It may also be necessary to go with a MIG or stick glove if you have to weld thick steel like 1/4-inch or 3/8-inch steel and larger because the thinner TIG gloves can’t always provide comfortable protection from burns with metal this thick.
What material are your new gloves made from? It can make a big difference in weight, flexibility, comfort, and temperature protection.
1) Inner Material
Many welding gloves and especially most TIG gloves, include an inner liner. This is one way to beat that compromise of heat protection and dexterity.
- Cotton is the most common material for inner liners on welding gloves. It’s lightweight, absorbent, and comfortable.
- Kevlar produces armored protection from the heat at a reasonable cost while still keeping the glove lightweight.
- Leather is another material that’s used in a lightweight form as an inner liner. This might be kidskin, suede, or another form.
2) Outer Material
Elkskin is a favorite for welding gloves because it provides great heat protection without adding a lot of weight.
Goatskin makes for more supple and better fitting gloves but at the cost of durability.
If there’s extra padding in the palms, along the side of the glove, or on fingers and thumbs, cowhide and elk skin are favorite materials because they are very rugged and take a lot of abuse.
Handling, Feel and Dexterity
- Handling refers to how easy it is for you to grasp and manipulate a piece of metal, your tools, welding rod, etc.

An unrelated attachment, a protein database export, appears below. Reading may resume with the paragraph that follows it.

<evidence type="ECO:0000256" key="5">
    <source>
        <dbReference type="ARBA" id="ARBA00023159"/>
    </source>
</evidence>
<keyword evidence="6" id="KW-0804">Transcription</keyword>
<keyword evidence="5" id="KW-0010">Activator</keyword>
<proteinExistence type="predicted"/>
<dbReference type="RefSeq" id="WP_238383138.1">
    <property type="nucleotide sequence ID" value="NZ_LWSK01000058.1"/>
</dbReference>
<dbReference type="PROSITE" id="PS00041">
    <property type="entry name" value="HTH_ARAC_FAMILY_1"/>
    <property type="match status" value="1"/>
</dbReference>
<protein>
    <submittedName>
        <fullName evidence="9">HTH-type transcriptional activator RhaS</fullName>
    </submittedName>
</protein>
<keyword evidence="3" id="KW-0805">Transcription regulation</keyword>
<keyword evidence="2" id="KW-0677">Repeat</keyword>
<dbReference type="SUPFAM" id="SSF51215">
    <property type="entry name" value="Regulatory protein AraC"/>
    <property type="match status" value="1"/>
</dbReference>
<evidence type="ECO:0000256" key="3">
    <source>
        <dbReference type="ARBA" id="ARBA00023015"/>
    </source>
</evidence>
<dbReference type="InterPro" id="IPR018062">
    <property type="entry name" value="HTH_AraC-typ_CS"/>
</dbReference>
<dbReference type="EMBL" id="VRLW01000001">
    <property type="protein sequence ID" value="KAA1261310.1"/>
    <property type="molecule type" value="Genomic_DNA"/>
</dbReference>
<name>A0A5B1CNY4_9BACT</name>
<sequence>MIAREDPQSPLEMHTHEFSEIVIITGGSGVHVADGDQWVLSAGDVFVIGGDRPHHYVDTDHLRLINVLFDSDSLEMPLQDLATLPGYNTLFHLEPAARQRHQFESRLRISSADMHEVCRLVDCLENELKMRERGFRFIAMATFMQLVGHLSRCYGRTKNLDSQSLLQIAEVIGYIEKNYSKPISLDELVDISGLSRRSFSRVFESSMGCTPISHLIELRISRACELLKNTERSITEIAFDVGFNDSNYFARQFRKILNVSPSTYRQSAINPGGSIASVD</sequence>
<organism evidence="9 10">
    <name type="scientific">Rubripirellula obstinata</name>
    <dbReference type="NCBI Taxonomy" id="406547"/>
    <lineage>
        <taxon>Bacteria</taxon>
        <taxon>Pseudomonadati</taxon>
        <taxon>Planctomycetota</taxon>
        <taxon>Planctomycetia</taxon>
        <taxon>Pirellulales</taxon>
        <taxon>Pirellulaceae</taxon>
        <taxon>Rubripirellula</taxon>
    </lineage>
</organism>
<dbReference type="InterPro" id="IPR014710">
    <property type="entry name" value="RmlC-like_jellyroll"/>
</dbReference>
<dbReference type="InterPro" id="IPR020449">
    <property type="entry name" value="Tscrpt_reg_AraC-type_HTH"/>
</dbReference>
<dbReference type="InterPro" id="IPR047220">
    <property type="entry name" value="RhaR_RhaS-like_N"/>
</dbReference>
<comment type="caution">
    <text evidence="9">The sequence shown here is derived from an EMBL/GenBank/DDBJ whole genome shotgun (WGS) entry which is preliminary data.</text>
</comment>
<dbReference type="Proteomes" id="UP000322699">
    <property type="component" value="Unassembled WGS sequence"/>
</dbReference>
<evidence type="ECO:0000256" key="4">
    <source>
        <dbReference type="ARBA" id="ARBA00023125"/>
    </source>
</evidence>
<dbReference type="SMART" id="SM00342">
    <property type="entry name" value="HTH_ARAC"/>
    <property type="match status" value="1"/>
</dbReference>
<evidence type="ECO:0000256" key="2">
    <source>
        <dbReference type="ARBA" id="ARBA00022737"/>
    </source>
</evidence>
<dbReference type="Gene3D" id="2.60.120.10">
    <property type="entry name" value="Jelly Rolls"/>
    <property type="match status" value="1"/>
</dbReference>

- Feel means your sense of touch at the ends of your fingers, where you hold the filler rod, and how well you can feel and use any buttons and controls on your welding machine and torch.
- Dexterity ratings indicate how “dexterous” a glove is, meaning how easy it is for you to move and manipulate the rod and torch together to produce a high-quality TIG welding bead.
Stitching and Construction
Several materials are commonly used to construct and stitch the seams on welding gloves.
- Cotton, jute, leather, and canvas are all common materials used in welding gloves.
- Kevlar stitching is the way to go if you can manage the extra cost for it. Kevlar is a big favorite among makers of higher-priced gloves because it’s very strong against stretching and heat.
- Leather patches may also be used to protect the palms, back, sides, and fingers to provide extra heat protection to lightweight gloves. The more layers there are on a glove, the more pieces it has added onto the basic design, the more important the quality of the stitching becomes.
- Spark and wear resistance are also important factors in welding gloves.
With these factors all considered together and weighed against the cost and overall durability, we’ve chosen the Lincoln Electric K2983 Premium TIG Welding Gloves as the Best TIG Welding gloves because they provide lightweight, high wear resistance, excellent dexterity, and good heat protection.
The Miller Arc Armor gloves also provide great dexterity and good wear resistance at a comparable price. Ironclad gloves offer excellent coverage with a 10-inch cuff and represent a good budget choice but at the cost of lower overall quality and lower levels of heat resistance and durability.
Shop carefully, and your fingers will thank you for choosing wisely. Remember the factors on this list when you choose your TIG welding gloves, and you’ll have all the protection you need while keeping a good feel and dexterity with your work.
Related read: Best Welding Gloves for MIG & Stick